Missing Plutonium?

Friday, 27 March 2009 18:01 Written by
Missing Plutonium?

An Energy Department investigation has alleviated fears that a significant amount of plutonium was missing from a national laboratory, but it has also heightened concerns about flaws in the system for controlling the U.S. stockpile of weapons materials. The investigation began in February, shortly after a routine inventory at Los Alamos National Laboratory in New Mexico found a plutonium shortage estimated at 2.2 pounds, setting off a frantic national effort to determine what happened to the material.

The World’s Malware Factory

Thursday, 26 March 2009 00:00 Written by
The World’s Malware Factory

With China’s economy cooling down, some of the country’s IT professionals are turning to cybercrime, according to a Beijing-based security expert. Speaking at the CanSecWest security conference last week, the CEO of Knownsec, a Beijing security company, said that while many Chinese workers may be feeling hard times, business is still booming in the country’s cybercrime industry.

Phishing Gets Automated

Monday, 23 March 2009 00:00 Written by
Phishing Gets Automated

Phishing expeditions business and personal data are rising to record levels, with fake anti-malware campaigns alone increasing by 225 percent in the last six months of 2008. Password-stealing Web sites jumped 827 percent IN 2008. The reason is the phishers are investing in automation. A new report from the Anti-Pjhshing Working Group (APWG) gives a sense of just how aggressive the phishers and malware makers are becoming in search of one’s business (and personal) data.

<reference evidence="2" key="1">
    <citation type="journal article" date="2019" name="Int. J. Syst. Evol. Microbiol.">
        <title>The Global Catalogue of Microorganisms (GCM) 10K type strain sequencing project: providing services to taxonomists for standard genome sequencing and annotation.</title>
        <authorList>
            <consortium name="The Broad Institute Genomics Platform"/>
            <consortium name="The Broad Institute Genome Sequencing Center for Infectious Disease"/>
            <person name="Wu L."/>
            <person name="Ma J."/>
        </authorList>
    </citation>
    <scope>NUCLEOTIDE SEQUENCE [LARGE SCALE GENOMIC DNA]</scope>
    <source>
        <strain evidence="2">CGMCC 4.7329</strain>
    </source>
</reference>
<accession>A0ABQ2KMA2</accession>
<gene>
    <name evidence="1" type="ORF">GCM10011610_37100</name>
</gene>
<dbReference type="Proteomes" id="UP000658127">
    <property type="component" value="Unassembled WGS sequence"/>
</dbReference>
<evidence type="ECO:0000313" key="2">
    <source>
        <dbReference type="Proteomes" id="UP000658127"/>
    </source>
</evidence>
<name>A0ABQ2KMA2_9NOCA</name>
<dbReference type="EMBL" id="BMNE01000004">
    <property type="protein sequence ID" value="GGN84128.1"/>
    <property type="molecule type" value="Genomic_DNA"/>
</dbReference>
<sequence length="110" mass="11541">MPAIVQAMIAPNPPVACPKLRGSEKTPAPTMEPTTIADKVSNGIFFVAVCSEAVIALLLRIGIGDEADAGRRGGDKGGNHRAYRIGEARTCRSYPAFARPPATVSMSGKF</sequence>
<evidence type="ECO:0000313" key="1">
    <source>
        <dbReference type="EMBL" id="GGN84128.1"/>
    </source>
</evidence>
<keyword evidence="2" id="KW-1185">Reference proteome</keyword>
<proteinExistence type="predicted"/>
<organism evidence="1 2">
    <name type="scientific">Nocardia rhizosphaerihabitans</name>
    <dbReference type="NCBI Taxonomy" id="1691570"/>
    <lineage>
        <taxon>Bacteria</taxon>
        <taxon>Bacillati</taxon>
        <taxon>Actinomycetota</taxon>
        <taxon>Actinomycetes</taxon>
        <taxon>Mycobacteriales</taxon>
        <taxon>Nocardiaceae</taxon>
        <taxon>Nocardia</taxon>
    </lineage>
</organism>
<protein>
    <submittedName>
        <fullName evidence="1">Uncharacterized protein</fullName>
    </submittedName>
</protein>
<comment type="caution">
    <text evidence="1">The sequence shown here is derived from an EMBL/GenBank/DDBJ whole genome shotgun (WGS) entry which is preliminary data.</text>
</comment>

FCC Terrorism

Sunday, 28 October 2007 12:32 Written by
FCC Terrorism

Dear Senator Cornyn and Senator Hutchison,

Free speech is the most basic element of democracy. Diversity of opinion is the crucible by which ideas are measured. A free press is one protected even when the speech is not agreeable. In the absence of diversity, bad ideas are never challenged. There is no democracy without free speech. 

I am horrified by the repeated attempts of the FCC to lift media ownership limits. It is happening again! The FCC has become an enemy of the people. Our own trustees have betrayed us. Consolidation of media resources dilutes opinion and shouts down diversity.

SRJ 29 - A hard look at a bad bill!

Monday, 01 October 2007 19:11 Written by
SRJ 29 - A hard look at a bad bill!

Proposition 9, S.R.J 29 is a bad bill and I'll tell you why. Below is the relevant section containing the proposed changes to the Texas State Constitution. I have copied it here; however, you are free to go to the source. Texas State Legislature 80R Bill Text S.R.J 29 or you can skip right to read more for the analysis.

Immigration Invasion

Monday, 01 October 2007 04:47 Written by

Even though I'm a fairly well-entrenched, left-wing liberal, I am so angry at current trends regarding immigration. As a professional strategist, I recognize the purpose that the immigration debate serves. Immigration is a wedge issue.  The issue is very polarizing within both conservative and liberal camps. It is not accidental that this issue is receiving so much attention. It is deliberate and purposeful.

Those that advance a position on the foundation of illegal immigration are advancing a cause that undermines national security and sovereignty.  I do not stand blindly with those that advance tollerant (flexible) immigration positions that are, on net, negative to the maturity of our society, culture, safety, security, and economic.

In the interest of American sovereignty and in the interests of our nation, I joyfully break from the left and abandon most social liberals that can not see the danger in this issue.

Special Needs Education

Wednesday, 14 September 2005 00:00 Written by
Special Needs Education

At a time when raising any child is challenging, educating a special needs child is particularly difficult. The federal government has passed laws governing education without thoughtfully funding the measures. As a consequence local school districts are breaking their backs and banks trying to satisfy these federal mandates.